7. Structural soil systems: calculated by square footage or structured area.
8. Bonuses: this includes other items such as drought-tolerant or native plant species, using rainwater to meet at least 50 percent of annual irrigation needs, or food cultivation from landscaped areas.
At first glance, the green factor system can be a little confusing, Koch said. But the points add up quickly and Koch hopes it will encourage developers to put more thought into green spaces in urban areas.
“I want to see how creative developers can get with it,” Koch said. “We want to work with developers to create a livable environment. And what’s cool about this is it makes architects and developers think about the landscaping up-front instead of at the very end. This way you don’t just get little ceremonial flower beds.”
Because the green factor system is such a big step up from the current landscaping requirements, city staff have allowed for some flexibility, especially in urban village areas. For example, a developer can lower the required green factor score by building to LEED silver standards or by using a floor-area-ratio greater than 2.0.
A side benefit of the green factor system, from a planning perspective, is that it essentially puts limits on the size of development by creating trade-offs. For example, a large building that takes up a majority of a lot will have a hard time meeting the required green factor score with the tiny amount of space left for landscaping — unless the developer is willing to pay for expensive items like green roofs or stormwater tanks that carry a higher point value.
“The more building you put on the site, the more difficult it becomes to landscape and you have to start looking toward green walls and green roofs,” Koch said.
Little feedback so far
So far, Koch said, he has heard very little feedback about the green factor system; most of the comments are related to other elements of the Infill Toolkit or the Samish Way Urban Village plan.
The system could have a major impact on developers and landscape companies, though, and in different ways. For the developer, it will mean investing a bit more time and money in a project’s green space — and landscape companies could be receiving more of that time and money.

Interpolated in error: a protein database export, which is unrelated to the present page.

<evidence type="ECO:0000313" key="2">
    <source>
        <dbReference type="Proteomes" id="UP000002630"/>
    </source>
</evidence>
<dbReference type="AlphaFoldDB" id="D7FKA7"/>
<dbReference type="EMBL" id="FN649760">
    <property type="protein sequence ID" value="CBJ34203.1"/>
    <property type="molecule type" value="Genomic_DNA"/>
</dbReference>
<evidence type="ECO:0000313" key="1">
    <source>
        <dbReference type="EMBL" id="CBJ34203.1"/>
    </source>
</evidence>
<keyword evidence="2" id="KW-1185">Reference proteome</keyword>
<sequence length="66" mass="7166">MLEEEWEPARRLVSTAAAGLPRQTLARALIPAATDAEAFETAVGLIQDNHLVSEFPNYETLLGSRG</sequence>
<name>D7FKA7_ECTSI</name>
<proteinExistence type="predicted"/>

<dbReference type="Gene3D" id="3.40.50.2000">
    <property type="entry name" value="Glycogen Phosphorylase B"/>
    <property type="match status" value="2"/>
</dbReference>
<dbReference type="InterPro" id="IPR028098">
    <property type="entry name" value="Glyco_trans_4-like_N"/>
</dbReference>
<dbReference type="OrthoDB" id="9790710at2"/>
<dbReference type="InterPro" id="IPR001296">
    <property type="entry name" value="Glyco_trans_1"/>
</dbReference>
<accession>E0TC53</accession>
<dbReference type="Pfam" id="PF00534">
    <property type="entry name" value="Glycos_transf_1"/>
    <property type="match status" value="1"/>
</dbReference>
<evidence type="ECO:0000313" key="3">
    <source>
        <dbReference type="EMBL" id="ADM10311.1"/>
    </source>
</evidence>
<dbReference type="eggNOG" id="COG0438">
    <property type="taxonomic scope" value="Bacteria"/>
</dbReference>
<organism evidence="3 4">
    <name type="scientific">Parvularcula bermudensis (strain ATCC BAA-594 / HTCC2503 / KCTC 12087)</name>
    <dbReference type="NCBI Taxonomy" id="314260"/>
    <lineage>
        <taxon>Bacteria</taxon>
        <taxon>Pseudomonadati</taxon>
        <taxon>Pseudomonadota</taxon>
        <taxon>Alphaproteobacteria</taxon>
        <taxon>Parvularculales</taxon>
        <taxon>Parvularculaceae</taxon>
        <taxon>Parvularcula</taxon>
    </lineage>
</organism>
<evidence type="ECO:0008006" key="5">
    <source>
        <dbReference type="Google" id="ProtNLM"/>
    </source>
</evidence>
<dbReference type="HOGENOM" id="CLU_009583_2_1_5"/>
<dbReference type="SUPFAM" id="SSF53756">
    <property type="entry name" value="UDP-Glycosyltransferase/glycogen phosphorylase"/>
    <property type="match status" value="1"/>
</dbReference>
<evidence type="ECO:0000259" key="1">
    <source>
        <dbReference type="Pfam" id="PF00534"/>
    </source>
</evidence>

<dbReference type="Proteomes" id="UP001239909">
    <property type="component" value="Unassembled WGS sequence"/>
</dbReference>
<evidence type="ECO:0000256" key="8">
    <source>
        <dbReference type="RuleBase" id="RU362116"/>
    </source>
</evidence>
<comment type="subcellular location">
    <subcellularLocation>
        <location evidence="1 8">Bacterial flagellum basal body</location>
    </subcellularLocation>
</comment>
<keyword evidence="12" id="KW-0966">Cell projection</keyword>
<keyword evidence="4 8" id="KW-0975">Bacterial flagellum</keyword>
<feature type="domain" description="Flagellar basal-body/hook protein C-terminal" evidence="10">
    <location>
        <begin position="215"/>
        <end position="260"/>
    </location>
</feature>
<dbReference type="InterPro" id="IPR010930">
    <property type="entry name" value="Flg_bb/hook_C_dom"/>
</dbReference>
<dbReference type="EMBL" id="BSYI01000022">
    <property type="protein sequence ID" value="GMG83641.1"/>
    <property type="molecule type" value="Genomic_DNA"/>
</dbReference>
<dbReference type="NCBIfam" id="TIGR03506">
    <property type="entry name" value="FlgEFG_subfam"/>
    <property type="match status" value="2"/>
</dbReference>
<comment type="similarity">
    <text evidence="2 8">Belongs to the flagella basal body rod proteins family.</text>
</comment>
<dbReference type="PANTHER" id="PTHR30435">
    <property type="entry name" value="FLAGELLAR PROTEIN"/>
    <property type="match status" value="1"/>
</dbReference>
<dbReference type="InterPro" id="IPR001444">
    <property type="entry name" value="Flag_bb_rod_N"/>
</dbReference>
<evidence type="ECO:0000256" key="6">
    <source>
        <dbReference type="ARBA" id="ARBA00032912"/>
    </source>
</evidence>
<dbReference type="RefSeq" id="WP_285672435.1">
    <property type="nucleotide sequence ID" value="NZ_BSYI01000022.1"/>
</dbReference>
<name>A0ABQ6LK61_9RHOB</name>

No matter who spends the money and who gets it, Bellingham simply has an outdated landscaping code and it’s about time that it was updated, said Misty Philbin, owner of the landscape architecture firm The Philbin Group.
Philbin designs residential and commercial landscapes in Bellingham and Seattle and said she applauds both cities for taking steps in the right direction with the green factor system. She recognizes that items such as green roofs and green walls are costly, but the benefits of urban villages and infill are worth much more.
“It’s a little shocking, but the longer you think about it the more you realize that these are the right ideas,” she said. “In the end this will help reduce resource consumption.”
Developer John Blethen is already one step ahead of the green factor system: He already has a green roof on the Creekside Building at 1701 Ellis St.
The roof is covered with three inches of soil and planted mostly with sedums. He admits the project was expensive and time consuming, but he felt it was necessary.
“I think it’s time we pay attention to the environment we live in and this is one way we can do that,” he said.